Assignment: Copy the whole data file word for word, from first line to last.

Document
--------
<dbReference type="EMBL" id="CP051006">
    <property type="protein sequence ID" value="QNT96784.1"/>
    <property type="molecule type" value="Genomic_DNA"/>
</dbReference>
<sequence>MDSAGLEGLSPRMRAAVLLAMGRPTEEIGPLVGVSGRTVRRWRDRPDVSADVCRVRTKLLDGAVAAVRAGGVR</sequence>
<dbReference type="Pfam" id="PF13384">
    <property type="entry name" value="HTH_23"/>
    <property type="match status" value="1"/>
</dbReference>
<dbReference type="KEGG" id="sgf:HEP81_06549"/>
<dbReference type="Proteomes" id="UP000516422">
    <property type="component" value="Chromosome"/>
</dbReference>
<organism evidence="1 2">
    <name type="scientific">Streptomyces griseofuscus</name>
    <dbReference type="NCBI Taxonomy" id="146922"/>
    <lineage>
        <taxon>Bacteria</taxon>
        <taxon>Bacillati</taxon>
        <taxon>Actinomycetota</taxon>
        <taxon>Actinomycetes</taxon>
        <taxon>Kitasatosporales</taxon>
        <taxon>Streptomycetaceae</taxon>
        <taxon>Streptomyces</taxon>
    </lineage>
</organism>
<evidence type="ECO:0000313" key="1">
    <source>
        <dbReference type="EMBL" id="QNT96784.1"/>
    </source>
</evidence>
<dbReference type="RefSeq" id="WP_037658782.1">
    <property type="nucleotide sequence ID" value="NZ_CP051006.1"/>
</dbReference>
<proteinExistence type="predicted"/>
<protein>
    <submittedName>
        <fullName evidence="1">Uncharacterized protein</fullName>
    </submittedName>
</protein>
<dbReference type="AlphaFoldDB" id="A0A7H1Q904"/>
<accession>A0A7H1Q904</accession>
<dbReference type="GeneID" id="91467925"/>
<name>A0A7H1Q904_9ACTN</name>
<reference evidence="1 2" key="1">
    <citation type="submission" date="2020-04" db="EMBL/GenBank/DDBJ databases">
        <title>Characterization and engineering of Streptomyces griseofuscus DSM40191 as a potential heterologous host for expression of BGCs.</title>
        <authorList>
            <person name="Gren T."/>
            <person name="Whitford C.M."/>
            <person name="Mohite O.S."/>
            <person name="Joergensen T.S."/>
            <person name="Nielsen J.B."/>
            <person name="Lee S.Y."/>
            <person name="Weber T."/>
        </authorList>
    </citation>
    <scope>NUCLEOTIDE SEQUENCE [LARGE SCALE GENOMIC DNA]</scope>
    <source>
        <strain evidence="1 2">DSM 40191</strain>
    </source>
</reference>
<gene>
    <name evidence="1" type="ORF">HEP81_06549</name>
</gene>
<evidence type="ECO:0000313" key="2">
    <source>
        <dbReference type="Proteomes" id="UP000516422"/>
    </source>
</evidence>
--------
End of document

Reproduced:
<dbReference type="EMBL" id="CP051006">
    <property type="protein sequence ID" value="QNT96784.1"/>
    <property type="molecule type" value="Genomic_DNA"/>
</dbReference>
<sequence>MDSAGLEGLSPRMRAAVLLAMGRPTEEIGPLVGVSGRTVRRWRDRPDVSADVCRVRTKLLDGAVAAVRAGGVR</sequence>
<dbReference type="Pfam" id="PF13384">
    <property type="entry name" value="HTH_23"/>
    <property type="match status" value="1"/>
</dbReference>
<dbReference type="KEGG" id="sgf:HEP81_06549"/>
<dbReference type="Proteomes" id="UP000516422">
    <property type="component" value="Chromosome"/>
</dbReference>
<organism evidence="1 2">
    <name type="scientific">Streptomyces griseofuscus</name>
    <dbReference type="NCBI Taxonomy" id="146922"/>
    <lineage>
        <taxon>Bacteria</taxon>
        <taxon>Bacillati</taxon>
        <taxon>Actinomycetota</taxon>
        <taxon>Actinomycetes</taxon>
        <taxon>Kitasatosporales</taxon>
        <taxon>Streptomycetaceae</taxon>
        <taxon>Streptomyces</taxon>
    </lineage>
</organism>
<evidence type="ECO:0000313" key="1">
    <source>
        <dbReference type="EMBL" id="QNT96784.1"/>
    </source>
</evidence>
<dbReference type="RefSeq" id="WP_037658782.1">
    <property type="nucleotide sequence ID" value="NZ_CP051006.1"/>
</dbReference>
<proteinExistence type="predicted"/>
<protein>
    <submittedName>
        <fullName evidence="1">Uncharacterized protein</fullName>
    </submittedName>
</protein>
<dbReference type="AlphaFoldDB" id="A0A7H1Q904"/>
<accession>A0A7H1Q904</accession>
<dbReference type="GeneID" id="91467925"/>
<name>A0A7H1Q904_9ACTN</name>
<reference evidence="1 2" key="1">
    <citation type="submission" date="2020-04" db="EMBL/GenBank/DDBJ databases">
        <title>Characterization and engineering of Streptomyces griseofuscus DSM40191 as a potential heterologous host for expression of BGCs.</title>
        <authorList>
            <person name="Gren T."/>
            <person name="Whitford C.M."/>
            <person name="Mohite O.S."/>
            <person name="Joergensen T.S."/>
            <person name="Nielsen J.B."/>
            <person name="Lee S.Y."/>
            <person name="Weber T."/>
        </authorList>
    </citation>
    <scope>NUCLEOTIDE SEQUENCE [LARGE SCALE GENOMIC DNA]</scope>
    <source>
        <strain evidence="1 2">DSM 40191</strain>
    </source>
</reference>
<gene>
    <name evidence="1" type="ORF">HEP81_06549</name>
</gene>
<evidence type="ECO:0000313" key="2">
    <source>
        <dbReference type="Proteomes" id="UP000516422"/>
    </source>
</evidence>